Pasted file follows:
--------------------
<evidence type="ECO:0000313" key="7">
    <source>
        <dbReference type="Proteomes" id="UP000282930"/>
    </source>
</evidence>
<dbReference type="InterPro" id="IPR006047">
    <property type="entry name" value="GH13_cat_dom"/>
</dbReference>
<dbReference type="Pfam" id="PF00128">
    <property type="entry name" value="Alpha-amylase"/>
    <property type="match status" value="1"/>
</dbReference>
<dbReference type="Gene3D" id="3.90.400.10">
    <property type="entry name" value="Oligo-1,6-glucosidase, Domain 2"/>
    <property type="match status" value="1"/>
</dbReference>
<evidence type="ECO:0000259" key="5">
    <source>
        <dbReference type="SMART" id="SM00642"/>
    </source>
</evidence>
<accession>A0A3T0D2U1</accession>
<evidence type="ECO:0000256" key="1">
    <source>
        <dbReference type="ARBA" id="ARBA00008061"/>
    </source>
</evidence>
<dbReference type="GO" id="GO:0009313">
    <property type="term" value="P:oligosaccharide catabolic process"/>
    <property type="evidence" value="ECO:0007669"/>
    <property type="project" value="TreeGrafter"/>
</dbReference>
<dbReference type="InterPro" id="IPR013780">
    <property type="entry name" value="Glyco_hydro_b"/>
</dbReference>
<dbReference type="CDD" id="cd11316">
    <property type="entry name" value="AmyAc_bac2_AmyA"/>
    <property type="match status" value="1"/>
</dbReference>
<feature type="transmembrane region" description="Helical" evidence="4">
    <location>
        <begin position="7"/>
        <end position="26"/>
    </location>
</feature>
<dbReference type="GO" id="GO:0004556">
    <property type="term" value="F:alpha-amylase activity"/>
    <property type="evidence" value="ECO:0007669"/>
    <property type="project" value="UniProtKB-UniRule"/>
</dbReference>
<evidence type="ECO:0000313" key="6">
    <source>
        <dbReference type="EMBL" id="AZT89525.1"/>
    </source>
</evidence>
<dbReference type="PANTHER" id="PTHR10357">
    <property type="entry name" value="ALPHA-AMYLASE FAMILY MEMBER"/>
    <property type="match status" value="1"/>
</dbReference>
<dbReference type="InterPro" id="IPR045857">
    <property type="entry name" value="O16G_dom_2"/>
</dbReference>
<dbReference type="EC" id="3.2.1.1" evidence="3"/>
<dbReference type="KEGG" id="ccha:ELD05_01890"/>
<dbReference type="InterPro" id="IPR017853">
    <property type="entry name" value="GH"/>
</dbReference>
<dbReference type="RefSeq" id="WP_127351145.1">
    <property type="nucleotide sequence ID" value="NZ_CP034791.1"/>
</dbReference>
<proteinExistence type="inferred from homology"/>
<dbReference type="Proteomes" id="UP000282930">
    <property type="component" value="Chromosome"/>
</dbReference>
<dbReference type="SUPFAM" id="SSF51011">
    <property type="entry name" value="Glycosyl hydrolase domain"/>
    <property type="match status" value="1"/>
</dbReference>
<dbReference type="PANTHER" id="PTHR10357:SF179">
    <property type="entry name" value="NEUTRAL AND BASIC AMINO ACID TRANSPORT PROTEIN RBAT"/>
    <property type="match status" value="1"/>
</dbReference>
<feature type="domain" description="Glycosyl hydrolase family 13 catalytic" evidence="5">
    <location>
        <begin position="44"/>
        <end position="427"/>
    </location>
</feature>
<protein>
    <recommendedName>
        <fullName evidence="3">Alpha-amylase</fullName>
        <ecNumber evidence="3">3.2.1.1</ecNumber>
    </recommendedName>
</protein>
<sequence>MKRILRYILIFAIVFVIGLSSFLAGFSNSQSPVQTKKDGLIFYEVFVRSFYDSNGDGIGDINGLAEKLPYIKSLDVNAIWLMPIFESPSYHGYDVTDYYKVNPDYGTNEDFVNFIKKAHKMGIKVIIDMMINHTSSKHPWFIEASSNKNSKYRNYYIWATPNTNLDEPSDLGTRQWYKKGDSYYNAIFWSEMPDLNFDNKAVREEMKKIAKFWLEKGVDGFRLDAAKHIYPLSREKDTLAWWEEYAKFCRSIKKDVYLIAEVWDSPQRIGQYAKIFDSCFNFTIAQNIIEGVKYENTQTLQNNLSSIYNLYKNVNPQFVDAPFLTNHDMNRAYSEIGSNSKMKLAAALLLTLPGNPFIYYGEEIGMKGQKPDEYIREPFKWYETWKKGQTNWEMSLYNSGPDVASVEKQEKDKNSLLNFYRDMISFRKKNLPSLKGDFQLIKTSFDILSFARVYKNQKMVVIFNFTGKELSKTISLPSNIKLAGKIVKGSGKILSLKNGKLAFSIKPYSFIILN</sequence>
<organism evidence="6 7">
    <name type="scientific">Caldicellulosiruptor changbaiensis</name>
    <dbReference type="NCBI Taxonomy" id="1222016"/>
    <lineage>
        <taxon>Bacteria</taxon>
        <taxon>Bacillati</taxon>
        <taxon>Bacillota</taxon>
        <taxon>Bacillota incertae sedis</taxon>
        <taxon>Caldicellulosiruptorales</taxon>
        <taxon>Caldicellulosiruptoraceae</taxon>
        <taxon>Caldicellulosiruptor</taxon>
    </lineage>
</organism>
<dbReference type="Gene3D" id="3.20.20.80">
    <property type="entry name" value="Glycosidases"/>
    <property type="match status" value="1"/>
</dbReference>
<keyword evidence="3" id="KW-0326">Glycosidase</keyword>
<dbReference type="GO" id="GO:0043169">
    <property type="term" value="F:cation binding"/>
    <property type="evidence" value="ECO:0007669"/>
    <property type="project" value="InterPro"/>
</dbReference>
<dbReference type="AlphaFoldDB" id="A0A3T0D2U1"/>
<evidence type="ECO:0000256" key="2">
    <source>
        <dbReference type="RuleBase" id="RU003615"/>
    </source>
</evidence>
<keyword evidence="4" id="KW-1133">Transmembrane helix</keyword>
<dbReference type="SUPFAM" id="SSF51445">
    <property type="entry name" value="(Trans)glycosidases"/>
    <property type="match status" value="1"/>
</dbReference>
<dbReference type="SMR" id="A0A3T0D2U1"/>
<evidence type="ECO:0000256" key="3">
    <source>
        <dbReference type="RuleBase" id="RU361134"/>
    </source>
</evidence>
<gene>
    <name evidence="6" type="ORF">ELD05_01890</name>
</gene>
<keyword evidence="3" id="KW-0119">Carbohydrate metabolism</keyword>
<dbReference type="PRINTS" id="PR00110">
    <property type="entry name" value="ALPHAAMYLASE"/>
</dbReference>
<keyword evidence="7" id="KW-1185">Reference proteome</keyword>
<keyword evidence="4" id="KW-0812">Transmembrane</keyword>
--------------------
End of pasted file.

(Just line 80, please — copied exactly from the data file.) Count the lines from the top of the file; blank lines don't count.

    <property type="entry name" value="NEUTRAL AND BASIC AMINO ACID TRANSPORT PROTEIN RBAT"/>